Initially, I thought that Samosa originated in India but later I found out that it actually took its name from Sambosak, the little pies and pastries which originated in the Middle East and were introduced to the Indian sub-continent in the 14th century by travelling merchants.
Samosa pastry is traditionally made with dough which takes a long time to prepare but as a result of cultural fusion, making Samosas is a lot easier nowadays. No more kneading dough. Spring roll pastry that you find in the shops is simply cut into strips, filled with the different fillings, folded into triangular shapes, then fried or baked. Really easy and ready in no time.
Making Samosa with puff pastry is closer to the real Indian Samosa but much easier – and again it can be shop-bought. Cut the pastry in circles using a small quarter plate then divide into semi-circles by cutting in half. Put the fillings in, then press the top flap of the cone and fry. The triangular wonder is ready!
The best part is that if you are health-conscious and don’t want Samosa fried, you can just bake or air-fry these beauties (using an air-fryer instead of a deep fryer using oil) and enjoy lower calorie, lower cholesterol Samosas.
I normally use the large spring roll pastry packet that comes with 30 sheets. Cut the sheets into 3 strips, separate the sheets and then fill with the filling. The end flap of the sheet is stuck down by brushing flour and water paste on the flap. With puff pastry you don’t need anything – just press the opening so the filling cannot come out.
Making the samosas with these sheets you need to master some cutting and filling skills which improve with experience!
Both type of Samosas can be prepared in advance and put in the freezer to be cooked later. For the puff pastry Samosa, you don’t even need to thaw – just directly bake in the oven or the air fryer.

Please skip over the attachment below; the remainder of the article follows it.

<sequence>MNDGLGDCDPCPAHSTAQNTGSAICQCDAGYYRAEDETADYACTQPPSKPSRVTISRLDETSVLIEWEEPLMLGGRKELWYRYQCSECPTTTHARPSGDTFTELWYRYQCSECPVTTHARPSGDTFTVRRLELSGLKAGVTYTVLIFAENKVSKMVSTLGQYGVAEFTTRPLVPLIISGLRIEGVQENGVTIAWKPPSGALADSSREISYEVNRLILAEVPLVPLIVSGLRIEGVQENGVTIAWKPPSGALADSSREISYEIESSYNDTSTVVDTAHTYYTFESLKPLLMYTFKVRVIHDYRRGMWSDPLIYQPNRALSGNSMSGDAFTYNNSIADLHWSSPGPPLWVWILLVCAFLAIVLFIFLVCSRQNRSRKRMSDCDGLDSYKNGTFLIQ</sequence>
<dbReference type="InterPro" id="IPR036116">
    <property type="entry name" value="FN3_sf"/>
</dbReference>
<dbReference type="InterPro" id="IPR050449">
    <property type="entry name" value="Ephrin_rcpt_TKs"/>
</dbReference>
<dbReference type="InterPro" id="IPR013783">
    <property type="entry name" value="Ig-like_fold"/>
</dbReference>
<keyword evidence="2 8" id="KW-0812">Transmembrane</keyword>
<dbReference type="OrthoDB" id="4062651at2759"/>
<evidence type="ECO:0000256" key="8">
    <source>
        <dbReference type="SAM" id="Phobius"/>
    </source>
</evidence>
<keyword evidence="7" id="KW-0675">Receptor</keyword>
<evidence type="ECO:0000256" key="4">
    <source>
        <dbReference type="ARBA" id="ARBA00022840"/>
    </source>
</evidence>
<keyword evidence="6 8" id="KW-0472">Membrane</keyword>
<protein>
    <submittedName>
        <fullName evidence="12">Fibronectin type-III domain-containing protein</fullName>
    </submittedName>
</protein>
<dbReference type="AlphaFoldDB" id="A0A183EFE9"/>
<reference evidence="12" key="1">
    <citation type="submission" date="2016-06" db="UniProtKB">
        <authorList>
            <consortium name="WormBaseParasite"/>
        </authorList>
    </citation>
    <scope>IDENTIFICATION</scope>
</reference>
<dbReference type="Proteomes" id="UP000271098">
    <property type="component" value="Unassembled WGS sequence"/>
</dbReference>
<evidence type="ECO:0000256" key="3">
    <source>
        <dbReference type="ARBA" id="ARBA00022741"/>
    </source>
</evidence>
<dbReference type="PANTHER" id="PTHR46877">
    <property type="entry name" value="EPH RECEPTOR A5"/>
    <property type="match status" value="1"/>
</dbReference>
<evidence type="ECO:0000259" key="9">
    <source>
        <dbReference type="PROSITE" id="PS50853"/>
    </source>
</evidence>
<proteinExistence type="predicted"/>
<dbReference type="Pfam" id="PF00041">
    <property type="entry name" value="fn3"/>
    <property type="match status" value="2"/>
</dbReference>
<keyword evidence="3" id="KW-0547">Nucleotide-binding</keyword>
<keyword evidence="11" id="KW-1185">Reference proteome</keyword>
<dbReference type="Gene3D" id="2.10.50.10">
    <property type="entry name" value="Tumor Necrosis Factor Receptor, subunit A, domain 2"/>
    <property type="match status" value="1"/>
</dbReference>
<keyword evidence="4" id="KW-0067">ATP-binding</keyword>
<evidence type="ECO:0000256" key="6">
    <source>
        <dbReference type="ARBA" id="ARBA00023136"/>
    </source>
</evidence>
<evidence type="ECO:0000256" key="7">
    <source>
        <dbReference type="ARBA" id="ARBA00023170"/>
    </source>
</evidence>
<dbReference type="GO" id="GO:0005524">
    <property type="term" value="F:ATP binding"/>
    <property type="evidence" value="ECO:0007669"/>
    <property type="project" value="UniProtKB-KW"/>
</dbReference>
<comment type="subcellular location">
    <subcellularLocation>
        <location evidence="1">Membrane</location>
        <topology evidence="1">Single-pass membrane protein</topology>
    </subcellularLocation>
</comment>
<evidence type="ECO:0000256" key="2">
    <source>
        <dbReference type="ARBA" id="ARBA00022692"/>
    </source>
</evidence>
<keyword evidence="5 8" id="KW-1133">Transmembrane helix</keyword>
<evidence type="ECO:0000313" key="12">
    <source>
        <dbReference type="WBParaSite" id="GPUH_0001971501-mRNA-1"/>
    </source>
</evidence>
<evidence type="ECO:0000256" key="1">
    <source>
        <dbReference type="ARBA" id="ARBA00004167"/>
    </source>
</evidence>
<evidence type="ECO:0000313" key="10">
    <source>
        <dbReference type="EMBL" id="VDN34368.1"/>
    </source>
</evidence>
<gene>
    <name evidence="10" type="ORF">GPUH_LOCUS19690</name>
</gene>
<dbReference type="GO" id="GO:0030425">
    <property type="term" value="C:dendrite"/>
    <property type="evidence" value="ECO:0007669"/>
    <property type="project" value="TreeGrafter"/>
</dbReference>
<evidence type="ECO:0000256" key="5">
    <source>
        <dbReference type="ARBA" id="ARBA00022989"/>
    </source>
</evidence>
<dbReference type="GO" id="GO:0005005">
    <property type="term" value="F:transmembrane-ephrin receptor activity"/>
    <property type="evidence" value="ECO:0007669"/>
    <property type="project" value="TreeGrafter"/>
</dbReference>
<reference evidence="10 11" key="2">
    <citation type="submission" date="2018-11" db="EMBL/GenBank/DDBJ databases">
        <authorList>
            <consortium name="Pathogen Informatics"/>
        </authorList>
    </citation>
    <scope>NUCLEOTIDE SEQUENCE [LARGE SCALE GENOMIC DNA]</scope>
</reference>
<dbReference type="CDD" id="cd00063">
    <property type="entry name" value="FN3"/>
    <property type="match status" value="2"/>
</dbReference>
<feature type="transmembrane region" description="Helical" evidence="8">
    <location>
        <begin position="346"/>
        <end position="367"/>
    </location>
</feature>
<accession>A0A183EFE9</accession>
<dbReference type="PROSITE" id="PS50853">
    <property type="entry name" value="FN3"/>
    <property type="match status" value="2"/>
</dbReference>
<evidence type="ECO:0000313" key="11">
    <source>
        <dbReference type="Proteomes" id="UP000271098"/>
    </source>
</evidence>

The Samosas made with spring roll pastry can be fried frozen – just be sure that the oil is not smoky hot otherwise the outer part of the Samosa will cook while the inside remains frozen. Once the oil gets little bit hot put the samosas in and cook on a medium flame. When the Samosas start to become a little golden turn the flame to high until they are golden brown.
Passing on the cooking skills and recipes
As I mentioned earlier, I inherited my passion for cooking from my dad. I love trying new things and cooking for family and friends as my dad did and I have been cooking with my daughters as my dad did with me. I have his recipe book but it is now so faded that I am unable to read his writing. I haven’t written my recipes as yet. But it is in the making. My youngest daughter Rubinah hangs around the kitchen, helps me cook and writes down the ingredients and the measurements so effectively she is writing my recipes and who knows one day I will come up with my own recipe book! Meanwhile, by helping me, Rubinah has become the family pro at making Gulab Jamun, a divine Indian sweet.
I am now also passing my passion for cooking to my grandson Eesa, who is a great cook in the making. He loves Samosa and was keen to help me this Ramadan. If an 11-year-old can make it, you can too!
Making Samosas is a great family activity during COVID-19 lockdown – or at any time. Do try it.
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Cut the potatoes in cubes and boil until tender. Drain. Set aside.
Heat 2 tablespoons of the oil on a medium flame, add ½ teaspoon each of turmeric, chilli and salt and stir for 5 seconds. Add the minced meat and keep stirring on a high flame until any watery juices have evaporated and the mince is cooked.
Heat the rest of the oil (2 tablespoons) in a different pan on a medium flame. Add all the seeds (Fennel, Cumin and Mustard) and as soon as the seeds start to crackle, add the remaining turmeric, chilli and salt and stir for a few seconds. Then add the potato and stir well until the potatoes are coated with the spices.
Add the cooked minced meat to the potatoes and stir gently until mixed together well. Be sure not to mash up the potatoes. Leave filling to cool. When cool stir in the coriander leaves gently.
TIP: Any leftover filling can be frozen for future use.